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NEWS UPDATES Asean Affairs     27 October  2011

Brunei urged to diversify oil, gas industry

Brunei's oil and gas sector needs to be diversified so that its benefits could branch out to other sectors of the economy, a consultant said.
Sasha Lennon, director of SGS Economics & Planning, said that Brunei lacks linkages between the oil and gas and the other industries, leading to a small multiplier effect.

SGS Economics, appointed by the Centre for Strategic and Policy Studies (CSPS) for the Land Optimisation Strategy for Industrial and Commercial Growth, said that Brunei fares poorly when compared to neighboring countries.

SGS' slide shows that 64 per cent of Brunei's revenues from the oil and gas sector is being contained within the industry rather than branching out to other sectors of the economy.

In Malaysia, on the other hand, one per cent is contained within the oil and gas industry, while the other 99 percent goes out to other sectors of the economy, while in Australia, around 88 percent goes out to other sectors.

"When there isn't many activities to other industries in the country, it leads to Brunei having a small multiplier," Lennon explained.

He said that what SGS is suggesting is to identify seven clusters in line with its strategy on how the optimisation of land can facilitate foreign direct investment, and ultimately, economic diversification.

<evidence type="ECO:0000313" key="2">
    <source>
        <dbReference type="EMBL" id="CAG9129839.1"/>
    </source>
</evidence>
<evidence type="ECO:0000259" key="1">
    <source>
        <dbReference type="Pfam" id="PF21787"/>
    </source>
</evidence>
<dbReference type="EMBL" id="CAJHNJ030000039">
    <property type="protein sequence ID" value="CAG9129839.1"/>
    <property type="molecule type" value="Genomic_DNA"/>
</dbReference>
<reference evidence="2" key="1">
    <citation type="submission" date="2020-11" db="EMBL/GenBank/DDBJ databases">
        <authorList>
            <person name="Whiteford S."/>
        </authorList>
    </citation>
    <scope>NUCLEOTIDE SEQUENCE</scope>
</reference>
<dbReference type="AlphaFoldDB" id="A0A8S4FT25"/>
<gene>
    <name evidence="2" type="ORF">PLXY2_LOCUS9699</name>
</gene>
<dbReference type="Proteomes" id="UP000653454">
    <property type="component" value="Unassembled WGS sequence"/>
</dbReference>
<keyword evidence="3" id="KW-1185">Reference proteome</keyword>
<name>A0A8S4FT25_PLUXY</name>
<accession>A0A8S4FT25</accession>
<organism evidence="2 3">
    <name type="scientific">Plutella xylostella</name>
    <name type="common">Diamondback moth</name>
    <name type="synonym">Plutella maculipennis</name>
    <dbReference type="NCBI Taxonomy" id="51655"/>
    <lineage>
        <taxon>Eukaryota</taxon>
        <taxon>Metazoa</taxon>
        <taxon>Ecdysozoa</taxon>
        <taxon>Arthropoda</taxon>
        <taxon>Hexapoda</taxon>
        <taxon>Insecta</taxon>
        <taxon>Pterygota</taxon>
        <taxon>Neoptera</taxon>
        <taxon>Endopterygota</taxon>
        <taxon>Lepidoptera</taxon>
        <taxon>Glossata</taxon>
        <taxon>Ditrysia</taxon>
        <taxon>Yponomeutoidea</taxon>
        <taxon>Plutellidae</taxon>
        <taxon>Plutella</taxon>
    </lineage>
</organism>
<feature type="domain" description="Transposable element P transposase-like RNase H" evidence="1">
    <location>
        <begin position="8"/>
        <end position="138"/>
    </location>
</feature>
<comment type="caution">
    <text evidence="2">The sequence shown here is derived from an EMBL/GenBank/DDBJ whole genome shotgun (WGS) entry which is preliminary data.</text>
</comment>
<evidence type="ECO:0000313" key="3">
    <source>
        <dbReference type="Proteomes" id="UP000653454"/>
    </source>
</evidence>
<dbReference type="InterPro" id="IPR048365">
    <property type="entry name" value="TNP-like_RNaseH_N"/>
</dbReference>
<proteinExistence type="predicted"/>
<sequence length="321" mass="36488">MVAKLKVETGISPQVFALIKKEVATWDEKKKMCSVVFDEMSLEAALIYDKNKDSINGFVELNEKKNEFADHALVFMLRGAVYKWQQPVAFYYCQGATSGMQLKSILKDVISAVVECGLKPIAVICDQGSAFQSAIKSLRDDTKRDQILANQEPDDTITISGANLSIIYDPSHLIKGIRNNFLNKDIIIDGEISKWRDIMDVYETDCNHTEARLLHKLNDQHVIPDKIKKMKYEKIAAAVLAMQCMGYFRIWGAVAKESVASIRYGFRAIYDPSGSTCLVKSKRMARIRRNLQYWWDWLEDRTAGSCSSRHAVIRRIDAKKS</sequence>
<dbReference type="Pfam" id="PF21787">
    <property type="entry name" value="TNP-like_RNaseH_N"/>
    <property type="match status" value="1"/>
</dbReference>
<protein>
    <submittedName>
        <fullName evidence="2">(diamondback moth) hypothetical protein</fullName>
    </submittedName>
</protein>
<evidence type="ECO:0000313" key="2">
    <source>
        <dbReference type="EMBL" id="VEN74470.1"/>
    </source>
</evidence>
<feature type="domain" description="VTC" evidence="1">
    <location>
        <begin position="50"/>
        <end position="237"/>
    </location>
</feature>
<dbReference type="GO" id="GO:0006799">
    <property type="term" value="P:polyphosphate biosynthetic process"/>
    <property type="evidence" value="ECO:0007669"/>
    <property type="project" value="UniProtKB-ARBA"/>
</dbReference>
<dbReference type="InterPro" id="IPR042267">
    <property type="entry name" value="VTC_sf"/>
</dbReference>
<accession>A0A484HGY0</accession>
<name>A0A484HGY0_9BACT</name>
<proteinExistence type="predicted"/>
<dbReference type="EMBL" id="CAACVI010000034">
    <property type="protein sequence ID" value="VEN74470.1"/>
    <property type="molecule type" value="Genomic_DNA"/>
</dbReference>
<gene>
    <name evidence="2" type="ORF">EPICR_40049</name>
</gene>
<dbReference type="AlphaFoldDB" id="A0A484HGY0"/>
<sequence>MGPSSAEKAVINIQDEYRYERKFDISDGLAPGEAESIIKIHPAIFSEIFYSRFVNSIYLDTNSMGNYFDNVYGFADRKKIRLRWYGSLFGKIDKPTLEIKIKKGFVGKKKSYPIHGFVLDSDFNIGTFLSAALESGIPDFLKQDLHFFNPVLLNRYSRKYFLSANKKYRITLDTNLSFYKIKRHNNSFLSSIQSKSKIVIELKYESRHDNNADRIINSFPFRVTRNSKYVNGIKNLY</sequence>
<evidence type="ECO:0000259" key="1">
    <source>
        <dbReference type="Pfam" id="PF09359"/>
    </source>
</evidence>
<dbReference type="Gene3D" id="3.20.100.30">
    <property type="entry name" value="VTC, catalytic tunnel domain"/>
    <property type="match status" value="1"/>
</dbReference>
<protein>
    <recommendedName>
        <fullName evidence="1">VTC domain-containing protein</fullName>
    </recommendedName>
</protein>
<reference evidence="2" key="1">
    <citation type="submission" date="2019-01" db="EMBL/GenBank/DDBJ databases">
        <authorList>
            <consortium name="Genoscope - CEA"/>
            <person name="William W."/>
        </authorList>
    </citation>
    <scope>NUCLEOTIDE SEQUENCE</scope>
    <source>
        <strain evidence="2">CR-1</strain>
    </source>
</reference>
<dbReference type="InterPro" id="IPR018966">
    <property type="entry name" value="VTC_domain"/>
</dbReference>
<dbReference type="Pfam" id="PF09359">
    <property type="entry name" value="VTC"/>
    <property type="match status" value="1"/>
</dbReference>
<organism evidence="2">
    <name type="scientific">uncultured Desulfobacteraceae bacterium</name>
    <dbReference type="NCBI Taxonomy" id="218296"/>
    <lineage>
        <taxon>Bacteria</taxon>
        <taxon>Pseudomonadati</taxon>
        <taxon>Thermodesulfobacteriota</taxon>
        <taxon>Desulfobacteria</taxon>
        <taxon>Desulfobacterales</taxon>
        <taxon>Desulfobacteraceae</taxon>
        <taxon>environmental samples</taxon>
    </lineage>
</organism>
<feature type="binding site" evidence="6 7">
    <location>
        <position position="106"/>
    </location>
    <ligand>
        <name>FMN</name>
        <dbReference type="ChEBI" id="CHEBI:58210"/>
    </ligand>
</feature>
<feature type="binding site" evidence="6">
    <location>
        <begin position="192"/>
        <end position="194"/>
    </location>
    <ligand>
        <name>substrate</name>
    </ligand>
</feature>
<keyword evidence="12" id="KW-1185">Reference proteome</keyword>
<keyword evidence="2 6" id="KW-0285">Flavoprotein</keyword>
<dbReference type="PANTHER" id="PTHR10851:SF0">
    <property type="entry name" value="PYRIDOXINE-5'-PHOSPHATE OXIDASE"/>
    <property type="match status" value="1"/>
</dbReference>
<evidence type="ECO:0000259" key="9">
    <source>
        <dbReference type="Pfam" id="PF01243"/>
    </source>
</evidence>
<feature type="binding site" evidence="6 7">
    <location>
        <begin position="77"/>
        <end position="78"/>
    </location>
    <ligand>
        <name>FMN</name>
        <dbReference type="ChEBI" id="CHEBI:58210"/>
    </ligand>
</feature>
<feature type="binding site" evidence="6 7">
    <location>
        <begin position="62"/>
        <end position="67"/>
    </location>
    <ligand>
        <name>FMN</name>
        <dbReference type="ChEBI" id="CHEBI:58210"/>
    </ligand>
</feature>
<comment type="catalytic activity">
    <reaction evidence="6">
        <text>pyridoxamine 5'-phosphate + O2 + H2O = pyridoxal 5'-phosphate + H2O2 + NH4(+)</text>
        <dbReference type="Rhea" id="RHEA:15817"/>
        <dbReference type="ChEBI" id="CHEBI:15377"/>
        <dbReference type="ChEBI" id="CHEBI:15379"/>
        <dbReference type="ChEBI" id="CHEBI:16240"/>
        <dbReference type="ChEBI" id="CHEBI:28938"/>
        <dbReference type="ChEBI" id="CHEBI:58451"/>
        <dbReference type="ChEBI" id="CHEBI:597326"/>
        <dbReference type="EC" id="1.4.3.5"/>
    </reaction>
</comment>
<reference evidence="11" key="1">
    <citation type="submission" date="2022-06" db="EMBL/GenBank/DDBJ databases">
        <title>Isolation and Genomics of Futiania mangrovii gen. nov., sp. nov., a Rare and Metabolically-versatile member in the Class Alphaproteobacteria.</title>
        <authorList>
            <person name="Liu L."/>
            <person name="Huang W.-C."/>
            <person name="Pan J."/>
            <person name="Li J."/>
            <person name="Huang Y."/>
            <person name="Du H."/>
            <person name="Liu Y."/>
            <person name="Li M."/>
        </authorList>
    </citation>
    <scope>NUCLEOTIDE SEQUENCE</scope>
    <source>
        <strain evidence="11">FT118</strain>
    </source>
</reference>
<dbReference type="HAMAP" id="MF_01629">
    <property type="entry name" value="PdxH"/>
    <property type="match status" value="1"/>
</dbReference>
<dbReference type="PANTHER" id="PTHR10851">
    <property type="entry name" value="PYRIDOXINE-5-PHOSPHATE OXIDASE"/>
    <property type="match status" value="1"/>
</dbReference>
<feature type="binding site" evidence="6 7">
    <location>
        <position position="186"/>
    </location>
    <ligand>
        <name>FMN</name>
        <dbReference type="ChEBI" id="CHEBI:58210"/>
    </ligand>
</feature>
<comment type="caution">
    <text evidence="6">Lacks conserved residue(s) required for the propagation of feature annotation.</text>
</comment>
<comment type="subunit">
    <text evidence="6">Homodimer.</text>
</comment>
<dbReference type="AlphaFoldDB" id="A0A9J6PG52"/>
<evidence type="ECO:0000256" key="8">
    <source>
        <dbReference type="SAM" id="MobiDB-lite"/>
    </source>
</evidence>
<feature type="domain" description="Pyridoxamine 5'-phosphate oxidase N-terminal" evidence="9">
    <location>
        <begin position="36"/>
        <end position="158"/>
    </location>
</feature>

He added: "We made a point the oil and gas sector needs to be diversified. By promoting other activities in the services industry or mining, that wealth can be captured locally."

Some of these sectors would be advance business services like financial, technical or scientific services, and other possibilities like surveying or mining.

"Another obvious sector is the transport, communication and logistics. We should see how that sector can be focused on so that it can potentially serve the oil and gas industries, and other activities," he said, adding that Brunei needs to embrace its geographical location.

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This year in Thailand-what next?

AseanAffairs   04 January 2011
By David Swartzentruber      

It is commonplace in journalism to write two types of articles at the transition point between the year that has passed and the New Year. As this writer qualifies as an “old hand” in observing Thailand with a track record dating back 14 years, it is time take a shot at what may unfold in Thailand in 2011.

The first issue that can’t be answered is the health of Thailand’s beloved King Bhumibol, who is now 83 years old. He is the world's longest reigning monarch, but elaborate birthday celebrations in December failed to mask concern over his health. More


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